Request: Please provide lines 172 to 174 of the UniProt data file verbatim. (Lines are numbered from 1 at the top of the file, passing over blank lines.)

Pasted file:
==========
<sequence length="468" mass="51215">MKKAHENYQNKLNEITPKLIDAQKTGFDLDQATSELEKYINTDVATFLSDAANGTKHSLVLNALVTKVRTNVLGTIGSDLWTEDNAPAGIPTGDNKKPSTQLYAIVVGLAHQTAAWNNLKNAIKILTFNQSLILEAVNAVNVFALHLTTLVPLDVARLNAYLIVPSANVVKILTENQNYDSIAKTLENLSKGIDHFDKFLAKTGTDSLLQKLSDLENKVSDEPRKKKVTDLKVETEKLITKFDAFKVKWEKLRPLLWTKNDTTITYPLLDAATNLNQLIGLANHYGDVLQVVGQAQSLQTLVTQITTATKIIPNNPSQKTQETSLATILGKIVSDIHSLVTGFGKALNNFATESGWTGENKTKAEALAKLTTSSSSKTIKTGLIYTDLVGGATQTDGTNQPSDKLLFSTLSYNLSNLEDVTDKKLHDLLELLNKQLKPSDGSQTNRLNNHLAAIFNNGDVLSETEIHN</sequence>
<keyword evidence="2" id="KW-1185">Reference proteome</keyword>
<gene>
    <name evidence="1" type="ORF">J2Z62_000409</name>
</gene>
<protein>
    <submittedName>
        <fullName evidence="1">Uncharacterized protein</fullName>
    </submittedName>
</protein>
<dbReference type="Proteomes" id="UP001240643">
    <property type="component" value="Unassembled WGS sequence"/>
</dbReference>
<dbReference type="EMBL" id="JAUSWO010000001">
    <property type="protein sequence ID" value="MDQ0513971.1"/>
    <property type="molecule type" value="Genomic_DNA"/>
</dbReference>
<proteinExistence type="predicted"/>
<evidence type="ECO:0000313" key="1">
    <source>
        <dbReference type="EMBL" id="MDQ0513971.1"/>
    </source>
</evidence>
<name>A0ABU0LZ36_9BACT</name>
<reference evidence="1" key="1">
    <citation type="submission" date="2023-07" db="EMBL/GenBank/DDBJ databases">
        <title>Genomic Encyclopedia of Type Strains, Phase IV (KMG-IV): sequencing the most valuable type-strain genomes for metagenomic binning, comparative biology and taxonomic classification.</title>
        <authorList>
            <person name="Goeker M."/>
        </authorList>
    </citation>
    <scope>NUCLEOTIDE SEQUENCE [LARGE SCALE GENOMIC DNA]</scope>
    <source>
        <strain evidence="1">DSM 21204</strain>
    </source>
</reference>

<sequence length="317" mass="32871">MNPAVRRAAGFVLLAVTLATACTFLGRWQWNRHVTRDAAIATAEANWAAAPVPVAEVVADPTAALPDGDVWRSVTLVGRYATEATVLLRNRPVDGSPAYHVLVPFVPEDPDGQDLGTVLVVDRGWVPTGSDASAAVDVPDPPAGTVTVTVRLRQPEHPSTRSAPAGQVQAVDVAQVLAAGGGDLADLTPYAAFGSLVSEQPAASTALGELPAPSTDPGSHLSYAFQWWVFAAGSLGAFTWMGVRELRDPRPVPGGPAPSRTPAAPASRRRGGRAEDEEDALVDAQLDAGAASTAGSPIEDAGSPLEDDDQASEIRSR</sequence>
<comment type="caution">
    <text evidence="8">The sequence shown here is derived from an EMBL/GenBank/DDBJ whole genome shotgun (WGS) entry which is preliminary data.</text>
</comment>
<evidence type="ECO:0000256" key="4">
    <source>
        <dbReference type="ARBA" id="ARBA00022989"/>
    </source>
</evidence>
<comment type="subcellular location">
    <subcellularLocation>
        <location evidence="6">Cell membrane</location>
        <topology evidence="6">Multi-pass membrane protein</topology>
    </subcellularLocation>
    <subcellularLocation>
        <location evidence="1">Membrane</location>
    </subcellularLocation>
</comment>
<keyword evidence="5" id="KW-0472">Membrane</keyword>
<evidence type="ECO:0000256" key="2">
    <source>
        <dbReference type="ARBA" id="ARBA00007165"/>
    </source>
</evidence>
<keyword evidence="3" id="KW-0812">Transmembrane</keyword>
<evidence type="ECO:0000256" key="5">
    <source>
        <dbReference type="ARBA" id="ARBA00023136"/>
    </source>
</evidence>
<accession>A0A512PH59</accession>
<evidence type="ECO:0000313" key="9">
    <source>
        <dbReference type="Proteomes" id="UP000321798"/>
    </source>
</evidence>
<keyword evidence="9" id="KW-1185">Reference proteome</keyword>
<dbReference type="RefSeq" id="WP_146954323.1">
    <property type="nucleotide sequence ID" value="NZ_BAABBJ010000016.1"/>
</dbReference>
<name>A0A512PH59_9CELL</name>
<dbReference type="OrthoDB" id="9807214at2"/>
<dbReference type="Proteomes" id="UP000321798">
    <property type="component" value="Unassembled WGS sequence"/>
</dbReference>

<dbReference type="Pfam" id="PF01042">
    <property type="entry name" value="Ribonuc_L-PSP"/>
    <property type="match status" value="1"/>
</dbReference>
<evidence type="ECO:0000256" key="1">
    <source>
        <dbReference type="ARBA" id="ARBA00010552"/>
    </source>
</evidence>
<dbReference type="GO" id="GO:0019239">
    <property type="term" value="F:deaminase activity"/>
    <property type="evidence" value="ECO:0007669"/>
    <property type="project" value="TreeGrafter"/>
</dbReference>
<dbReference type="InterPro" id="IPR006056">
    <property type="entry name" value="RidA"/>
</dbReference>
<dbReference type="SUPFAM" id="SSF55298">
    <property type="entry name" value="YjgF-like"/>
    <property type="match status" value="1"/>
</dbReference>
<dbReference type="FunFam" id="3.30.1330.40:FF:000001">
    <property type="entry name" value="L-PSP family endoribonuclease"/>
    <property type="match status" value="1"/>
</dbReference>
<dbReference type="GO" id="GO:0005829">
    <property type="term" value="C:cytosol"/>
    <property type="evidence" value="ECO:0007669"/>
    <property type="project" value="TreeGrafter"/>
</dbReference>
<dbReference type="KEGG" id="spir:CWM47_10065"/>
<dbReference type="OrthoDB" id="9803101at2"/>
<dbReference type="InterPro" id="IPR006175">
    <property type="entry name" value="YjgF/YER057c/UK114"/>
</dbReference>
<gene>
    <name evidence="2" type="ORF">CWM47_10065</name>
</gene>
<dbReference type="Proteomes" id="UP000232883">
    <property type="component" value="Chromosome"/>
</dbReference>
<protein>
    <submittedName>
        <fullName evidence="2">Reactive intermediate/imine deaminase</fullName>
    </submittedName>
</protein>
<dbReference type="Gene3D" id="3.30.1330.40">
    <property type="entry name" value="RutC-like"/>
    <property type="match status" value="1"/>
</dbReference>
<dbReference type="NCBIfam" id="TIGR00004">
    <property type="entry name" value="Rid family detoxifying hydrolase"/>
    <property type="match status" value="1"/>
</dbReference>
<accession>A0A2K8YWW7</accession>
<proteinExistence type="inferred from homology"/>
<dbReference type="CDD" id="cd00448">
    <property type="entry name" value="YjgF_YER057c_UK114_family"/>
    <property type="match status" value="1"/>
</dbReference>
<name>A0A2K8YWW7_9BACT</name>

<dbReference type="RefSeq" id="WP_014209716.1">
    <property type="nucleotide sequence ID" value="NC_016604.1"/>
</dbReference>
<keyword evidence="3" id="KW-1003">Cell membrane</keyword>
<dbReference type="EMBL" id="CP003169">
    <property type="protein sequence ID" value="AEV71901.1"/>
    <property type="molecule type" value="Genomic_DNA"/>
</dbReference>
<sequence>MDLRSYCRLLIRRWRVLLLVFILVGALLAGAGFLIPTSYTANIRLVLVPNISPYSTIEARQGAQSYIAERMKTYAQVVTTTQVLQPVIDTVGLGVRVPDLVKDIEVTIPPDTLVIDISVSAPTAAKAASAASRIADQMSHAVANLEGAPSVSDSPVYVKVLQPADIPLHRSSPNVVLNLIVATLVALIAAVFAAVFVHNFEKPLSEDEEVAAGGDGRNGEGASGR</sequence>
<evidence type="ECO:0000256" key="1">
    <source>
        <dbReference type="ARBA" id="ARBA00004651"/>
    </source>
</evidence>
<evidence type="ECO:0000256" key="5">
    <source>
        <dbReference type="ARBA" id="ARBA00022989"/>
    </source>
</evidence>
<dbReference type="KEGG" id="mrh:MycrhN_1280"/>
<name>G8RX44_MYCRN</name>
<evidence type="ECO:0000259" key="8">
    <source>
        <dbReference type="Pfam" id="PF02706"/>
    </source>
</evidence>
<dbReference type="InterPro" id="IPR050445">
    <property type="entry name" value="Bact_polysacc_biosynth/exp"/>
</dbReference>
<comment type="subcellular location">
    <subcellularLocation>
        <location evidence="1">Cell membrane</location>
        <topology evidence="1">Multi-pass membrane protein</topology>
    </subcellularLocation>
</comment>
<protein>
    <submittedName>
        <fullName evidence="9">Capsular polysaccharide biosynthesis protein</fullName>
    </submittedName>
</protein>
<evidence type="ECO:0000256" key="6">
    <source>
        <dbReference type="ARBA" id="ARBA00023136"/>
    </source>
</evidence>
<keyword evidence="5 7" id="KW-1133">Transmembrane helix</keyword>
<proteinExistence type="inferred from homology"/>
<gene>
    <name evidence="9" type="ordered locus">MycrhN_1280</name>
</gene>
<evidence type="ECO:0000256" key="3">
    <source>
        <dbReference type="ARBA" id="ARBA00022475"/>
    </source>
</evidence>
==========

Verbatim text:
<comment type="subcellular location">
    <subcellularLocation>
        <location evidence="1">Cell membrane</location>